Just a Couple of Kids

The youngest smallest smartest kid in my High School classes was tough. In the middle of 1st grade, they moved me to 2nd grade in the little 2-room country school I attended.

Volga and Range both had 2-room school houses, with 1st through 3rd in one room, 4th through 6th in the other. About 10 kids in each grade; 60 total in the school. We moved in after the school year started so I had the last seat in the 1st graders. When I was promoted, I didn’t even have to move my desk, I was just the first seat in the 2nd graders.

Bullying was a big part of my life when I was younger. Continue reading “Just a Couple of Kids”

Ropin’ the Wind with Garth Brooks

Back in 1992 I was introduced to Garth Brooks by a friend from Texas. I hadn’t really been a huge country fan before then. My friend was staying with me at the time and wanted to watch the Country Music Awards. I was hooked after hearing Garth Brooks perform. Today, though I don’t listen to even new country much, I still love to listen to Garth Brooks.

In the summer of 1992 Garth came to San Diego, California, where I was then living. Continue reading “Ropin’ the Wind with Garth Brooks”

FAWM Over. We Win.

ebruary Album Writing Month is officially over for 2009. And I officially won.Which means I wrote or co-wrote at least 14 songs during the 28 days of February. (You’ll see on my FAWM profile that it lists 19; it’s actually only 18 because one is listed twice but I don’t want to lose the comments on my original post.)

February Album Writing Month is officially over for 2009. And I officially won.

Which means I wrote or co-wrote at least 14 songs during the 28 days of February. (You’ll see on my FAWM profile that it lists 19; it’s actually only 18 because one is listed twice but I don’t want to lose the comments on my original post.)

This year I discovered the double harmonic scale, which makes everything you play sound all Arabian Night-ish. I wrote two Arabic-sounding songs (my most ambitious musical endeavours to date) and collaborated on another.

I wrote a German drinking song. In German.

I wrote a Mexican dance song. In Spanish.

I played a jazz guitar improvisation, my first guitar improvisation ever.

I did my first FAWM music video.

I also did, as I have every year, some country, some folk, and some swingabilly.

And now, I’m tired.

John Boy Drum

just discovered the Calman Hart’s The John Boy Drum is available at CD Baby.Up the River, If I Die in a Nuclear War, Barrel of Rain. Astonishing stuff, musically and lyrically.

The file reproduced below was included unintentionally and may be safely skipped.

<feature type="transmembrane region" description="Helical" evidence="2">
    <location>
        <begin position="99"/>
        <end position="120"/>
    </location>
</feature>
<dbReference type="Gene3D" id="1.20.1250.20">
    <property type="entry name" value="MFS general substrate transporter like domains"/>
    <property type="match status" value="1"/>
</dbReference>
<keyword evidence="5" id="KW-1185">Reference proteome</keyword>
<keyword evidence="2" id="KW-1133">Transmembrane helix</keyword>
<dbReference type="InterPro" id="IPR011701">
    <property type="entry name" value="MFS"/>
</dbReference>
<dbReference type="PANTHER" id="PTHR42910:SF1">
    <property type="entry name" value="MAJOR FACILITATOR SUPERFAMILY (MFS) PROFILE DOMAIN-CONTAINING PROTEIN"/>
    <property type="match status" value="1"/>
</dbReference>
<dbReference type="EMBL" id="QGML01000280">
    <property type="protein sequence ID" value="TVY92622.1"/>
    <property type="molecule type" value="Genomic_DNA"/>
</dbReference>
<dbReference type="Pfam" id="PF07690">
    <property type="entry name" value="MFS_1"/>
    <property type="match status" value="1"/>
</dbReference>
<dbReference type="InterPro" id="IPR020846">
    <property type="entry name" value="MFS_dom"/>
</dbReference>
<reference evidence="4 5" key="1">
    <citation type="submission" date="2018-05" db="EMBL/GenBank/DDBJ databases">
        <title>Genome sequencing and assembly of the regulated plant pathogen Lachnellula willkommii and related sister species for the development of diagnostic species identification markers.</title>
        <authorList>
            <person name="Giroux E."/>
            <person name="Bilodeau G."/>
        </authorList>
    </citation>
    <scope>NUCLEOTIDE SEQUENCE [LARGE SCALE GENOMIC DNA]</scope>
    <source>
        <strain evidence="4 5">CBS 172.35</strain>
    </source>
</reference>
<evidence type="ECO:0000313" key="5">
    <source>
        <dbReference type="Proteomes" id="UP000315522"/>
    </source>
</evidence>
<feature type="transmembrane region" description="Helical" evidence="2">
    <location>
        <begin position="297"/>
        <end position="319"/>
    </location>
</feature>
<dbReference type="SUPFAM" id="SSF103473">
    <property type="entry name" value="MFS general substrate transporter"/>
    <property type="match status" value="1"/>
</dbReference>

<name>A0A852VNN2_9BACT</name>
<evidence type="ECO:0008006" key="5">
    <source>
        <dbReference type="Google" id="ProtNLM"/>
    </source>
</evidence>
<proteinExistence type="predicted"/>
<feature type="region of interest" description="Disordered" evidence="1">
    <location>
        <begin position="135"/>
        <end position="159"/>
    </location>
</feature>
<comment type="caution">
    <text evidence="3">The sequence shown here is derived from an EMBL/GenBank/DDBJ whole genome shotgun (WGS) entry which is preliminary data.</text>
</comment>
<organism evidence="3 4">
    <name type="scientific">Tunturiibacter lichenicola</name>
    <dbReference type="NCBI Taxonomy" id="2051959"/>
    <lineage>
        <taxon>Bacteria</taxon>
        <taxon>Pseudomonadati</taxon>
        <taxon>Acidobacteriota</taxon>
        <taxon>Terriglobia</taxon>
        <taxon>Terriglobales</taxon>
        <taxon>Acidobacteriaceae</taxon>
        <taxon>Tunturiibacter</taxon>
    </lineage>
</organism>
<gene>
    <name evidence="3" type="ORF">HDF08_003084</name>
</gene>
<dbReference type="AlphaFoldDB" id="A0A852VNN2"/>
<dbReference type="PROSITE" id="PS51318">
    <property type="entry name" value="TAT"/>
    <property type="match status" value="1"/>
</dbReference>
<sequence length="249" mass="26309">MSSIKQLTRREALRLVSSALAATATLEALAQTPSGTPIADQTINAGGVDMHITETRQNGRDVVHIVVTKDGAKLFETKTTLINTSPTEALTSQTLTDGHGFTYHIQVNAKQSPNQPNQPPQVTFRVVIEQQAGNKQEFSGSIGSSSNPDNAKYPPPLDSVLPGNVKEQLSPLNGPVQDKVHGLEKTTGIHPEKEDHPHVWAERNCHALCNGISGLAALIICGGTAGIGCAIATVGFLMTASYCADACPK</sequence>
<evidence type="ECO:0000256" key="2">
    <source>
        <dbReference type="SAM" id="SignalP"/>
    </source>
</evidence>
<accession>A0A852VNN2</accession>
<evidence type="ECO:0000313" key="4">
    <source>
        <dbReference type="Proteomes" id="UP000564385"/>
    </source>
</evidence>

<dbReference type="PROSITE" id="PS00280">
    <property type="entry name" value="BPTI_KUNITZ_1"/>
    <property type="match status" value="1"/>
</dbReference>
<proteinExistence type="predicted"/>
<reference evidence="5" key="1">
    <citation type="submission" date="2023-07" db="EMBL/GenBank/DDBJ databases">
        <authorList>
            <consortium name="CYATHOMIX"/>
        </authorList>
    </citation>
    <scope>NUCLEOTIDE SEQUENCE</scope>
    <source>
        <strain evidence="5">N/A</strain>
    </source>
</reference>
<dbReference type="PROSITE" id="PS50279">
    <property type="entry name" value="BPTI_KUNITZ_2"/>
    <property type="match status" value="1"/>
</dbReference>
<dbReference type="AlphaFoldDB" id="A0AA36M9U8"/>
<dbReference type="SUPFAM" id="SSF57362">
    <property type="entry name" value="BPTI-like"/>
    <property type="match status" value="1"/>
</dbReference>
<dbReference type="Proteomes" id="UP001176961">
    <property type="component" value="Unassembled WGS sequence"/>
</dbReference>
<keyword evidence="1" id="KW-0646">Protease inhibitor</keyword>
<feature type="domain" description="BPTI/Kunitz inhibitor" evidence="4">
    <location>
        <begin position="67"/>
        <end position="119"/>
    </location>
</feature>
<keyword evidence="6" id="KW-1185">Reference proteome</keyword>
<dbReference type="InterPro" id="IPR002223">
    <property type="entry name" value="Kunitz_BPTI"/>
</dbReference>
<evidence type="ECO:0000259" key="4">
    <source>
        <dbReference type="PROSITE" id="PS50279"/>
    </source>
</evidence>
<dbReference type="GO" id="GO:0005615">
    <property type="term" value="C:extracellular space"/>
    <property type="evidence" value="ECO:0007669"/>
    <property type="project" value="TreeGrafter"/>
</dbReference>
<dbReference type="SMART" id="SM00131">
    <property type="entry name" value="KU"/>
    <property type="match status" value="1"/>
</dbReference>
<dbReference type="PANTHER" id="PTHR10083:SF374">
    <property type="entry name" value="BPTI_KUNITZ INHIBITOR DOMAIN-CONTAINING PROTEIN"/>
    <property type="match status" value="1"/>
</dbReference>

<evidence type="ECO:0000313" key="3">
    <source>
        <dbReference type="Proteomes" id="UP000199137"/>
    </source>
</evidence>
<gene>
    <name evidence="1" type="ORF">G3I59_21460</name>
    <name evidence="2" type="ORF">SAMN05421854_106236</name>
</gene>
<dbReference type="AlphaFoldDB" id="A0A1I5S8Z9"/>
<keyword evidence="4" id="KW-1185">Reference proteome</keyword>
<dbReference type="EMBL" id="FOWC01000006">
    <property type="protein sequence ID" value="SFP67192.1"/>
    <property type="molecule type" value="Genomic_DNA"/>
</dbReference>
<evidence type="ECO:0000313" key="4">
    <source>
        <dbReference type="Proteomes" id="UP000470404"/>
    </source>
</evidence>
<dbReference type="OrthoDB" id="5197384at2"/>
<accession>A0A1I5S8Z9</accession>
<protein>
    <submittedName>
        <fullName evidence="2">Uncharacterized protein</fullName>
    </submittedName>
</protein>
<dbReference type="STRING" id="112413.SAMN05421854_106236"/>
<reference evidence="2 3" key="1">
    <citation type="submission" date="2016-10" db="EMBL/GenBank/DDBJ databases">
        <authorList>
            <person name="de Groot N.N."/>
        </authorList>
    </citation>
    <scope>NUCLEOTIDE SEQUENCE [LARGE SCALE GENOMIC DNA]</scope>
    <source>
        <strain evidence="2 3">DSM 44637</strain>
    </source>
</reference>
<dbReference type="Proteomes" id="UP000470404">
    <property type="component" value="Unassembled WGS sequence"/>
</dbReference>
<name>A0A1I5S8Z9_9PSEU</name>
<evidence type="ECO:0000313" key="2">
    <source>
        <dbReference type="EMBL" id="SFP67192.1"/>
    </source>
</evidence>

ICalman Hart's 'John Boy Drum' just discovered the Calman Hart’s The John Boy Drum is available at CD Baby.

Up the River, If I Die in a Nuclear War, Barrel of Rain. Astonishing stuff, musically and lyrically.

Get yours before it disappears again.

Much Too Young

ll men act younger than they are. Not all deal with obsession in life.The lyrics of “Much Too Young” from Garth Brooks’ first album are about a rodeo rider, but it’s really not about the rodeo. If you’re going to live a life of obsession and passion, make sure you partner up with someone who understands your passions, or loves you enough to support you without understanding.


AD” border=”0″ align=”left” />ll men act younger than they are. Not all deal with obsession in life.

The lyrics of “Much Too Young” from Garth Brooks’ first album are about a rodeo rider, but it’s really not about the rodeo. If you’re going to live a life of obsession and passion, make sure you partner up with someone who understands your passions, or loves you enough to support you without understanding.

Otherwise, like the storyteller in “Much Too Young” you may find yourself getting no answer when you call home for the second week straight.

The song’s reference to the late Chris LeDoux is credited by many for a serious surge in his popularity. I know it’s the first time I heard of him, and I’m glad of it.

Then Your Clothes

espite the fact that I still don’t own his entire catalog, I’m saddened by Jude Cole’s apparent decision to record others’ music instead of creating more of his own.This morning as I was taking Russia Saturn to work Jude put a smile on my face with my favorite track off “Start the Car”—”First Your Money (Then Your Clothes)”

Despite the fact that I still don’t own his entire catalog, I’m saddened by Jude Cole’s apparent decision to record others’ music instead of creating more of his own.

This morning as I was taking Russia Saturn to work Jude put a smile on my face with my favorite track off “Start the Car”—”First Your Money (Then Your Clothes)”